Minimalism And Charles Saatchi's Influence Of Art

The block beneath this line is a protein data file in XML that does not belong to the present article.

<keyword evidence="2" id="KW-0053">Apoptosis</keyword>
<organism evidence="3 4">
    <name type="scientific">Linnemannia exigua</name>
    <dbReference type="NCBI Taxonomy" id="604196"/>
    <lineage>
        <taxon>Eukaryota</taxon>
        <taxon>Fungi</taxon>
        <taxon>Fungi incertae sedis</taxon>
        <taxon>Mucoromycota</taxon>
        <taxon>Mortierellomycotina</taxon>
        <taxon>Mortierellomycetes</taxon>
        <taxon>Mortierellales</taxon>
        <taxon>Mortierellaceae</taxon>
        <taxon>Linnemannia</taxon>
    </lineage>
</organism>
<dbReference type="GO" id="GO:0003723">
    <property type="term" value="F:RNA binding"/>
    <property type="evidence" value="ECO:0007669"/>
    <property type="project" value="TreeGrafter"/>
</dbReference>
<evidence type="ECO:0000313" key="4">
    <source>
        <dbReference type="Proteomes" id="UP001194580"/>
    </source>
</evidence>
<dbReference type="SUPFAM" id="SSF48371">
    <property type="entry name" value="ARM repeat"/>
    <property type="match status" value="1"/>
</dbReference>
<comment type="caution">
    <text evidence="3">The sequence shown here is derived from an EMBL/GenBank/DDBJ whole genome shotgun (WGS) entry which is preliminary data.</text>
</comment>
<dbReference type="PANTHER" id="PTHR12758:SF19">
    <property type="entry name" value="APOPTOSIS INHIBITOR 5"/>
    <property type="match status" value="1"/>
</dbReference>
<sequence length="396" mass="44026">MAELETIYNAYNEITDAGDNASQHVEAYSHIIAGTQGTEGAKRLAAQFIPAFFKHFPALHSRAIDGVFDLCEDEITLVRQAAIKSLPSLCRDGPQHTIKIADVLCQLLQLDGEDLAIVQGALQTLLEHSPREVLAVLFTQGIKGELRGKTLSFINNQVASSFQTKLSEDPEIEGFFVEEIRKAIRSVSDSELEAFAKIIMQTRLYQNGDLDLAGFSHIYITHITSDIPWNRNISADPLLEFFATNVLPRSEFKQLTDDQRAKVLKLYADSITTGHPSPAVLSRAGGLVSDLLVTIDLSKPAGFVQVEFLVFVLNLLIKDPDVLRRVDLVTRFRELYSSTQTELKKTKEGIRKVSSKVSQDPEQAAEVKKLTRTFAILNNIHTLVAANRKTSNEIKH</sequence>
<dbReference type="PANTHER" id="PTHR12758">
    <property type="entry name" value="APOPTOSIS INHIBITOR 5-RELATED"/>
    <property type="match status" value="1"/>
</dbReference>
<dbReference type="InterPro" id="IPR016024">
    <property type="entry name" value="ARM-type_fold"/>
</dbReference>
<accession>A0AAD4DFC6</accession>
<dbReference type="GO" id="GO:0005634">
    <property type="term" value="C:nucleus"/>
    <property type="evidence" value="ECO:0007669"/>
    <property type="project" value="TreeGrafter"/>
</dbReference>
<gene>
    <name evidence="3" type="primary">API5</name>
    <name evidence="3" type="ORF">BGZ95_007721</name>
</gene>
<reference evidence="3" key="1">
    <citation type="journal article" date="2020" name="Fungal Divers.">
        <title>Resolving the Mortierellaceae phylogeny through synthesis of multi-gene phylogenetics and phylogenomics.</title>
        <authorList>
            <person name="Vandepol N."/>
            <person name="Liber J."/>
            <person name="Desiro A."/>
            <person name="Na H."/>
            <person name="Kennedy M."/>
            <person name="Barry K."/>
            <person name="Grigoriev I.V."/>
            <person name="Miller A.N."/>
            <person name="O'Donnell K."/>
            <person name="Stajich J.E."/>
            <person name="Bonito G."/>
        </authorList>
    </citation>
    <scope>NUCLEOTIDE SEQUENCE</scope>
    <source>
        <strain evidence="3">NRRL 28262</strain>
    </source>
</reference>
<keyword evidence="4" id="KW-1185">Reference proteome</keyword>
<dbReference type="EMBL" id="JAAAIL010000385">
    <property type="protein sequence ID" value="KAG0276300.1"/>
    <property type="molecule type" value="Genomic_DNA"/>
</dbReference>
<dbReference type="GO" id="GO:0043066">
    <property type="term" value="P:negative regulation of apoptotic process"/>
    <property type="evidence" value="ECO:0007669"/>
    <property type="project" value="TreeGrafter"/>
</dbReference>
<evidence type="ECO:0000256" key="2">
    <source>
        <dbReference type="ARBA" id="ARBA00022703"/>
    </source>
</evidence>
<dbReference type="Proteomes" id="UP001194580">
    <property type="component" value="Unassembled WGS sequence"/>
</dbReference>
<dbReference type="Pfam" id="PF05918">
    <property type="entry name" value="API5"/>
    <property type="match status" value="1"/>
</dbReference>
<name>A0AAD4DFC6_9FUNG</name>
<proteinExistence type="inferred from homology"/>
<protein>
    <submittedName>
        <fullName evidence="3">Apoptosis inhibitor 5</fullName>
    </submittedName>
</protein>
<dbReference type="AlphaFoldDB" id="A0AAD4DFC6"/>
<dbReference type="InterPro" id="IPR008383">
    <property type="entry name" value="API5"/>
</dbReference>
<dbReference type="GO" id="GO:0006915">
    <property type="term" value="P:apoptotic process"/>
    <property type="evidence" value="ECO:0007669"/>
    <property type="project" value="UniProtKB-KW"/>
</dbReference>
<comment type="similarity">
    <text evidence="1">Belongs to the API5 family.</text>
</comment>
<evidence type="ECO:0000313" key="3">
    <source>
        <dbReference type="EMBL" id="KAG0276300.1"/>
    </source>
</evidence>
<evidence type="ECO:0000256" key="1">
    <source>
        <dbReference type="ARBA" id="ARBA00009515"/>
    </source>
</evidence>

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The urge to acquire and own art is a time-honoured one. From the grand patronage of Renaissance popes and princes (not to mention de Medici), to eighteenth-century British aristocrats, or the bulk buying of Europe’s cultural heritage by America’s J. Paul Getty, over the centuries art has been amassed for purposes of propaganda, prestige, intellectual enlightenment and sheer pleasure. Few activities run the gamut of human impulses more comprehensively than the acquisition of art. Yet, however lofty or ignoble the underlying motivation, the cultural significance of art collecting has always extended beyond individual desire. The choices made by the collector affect not only the monetary value of art, but also its cultural status. Collectors have had a lasting impact on the way art is exhibited and perceived, and even what kind of art is produced. When the British Raj amassed quantities of plundered textiles and metal ware, their love of these works influenced both the fellow collectors and the artists of the time; while a few hundred years later, Charles Saatchi’s presentation of Minimalist and 1980s American Art had a direct impact on many of the young British artists who were themselves to enter his collection. The art collector’s influence is broader today than at any other time in history. After all, why are art galleries and gallerists busy spending time and energy on a near-perfect display of art? Who are they all (the gallerist as well as the artist) trying to lure?

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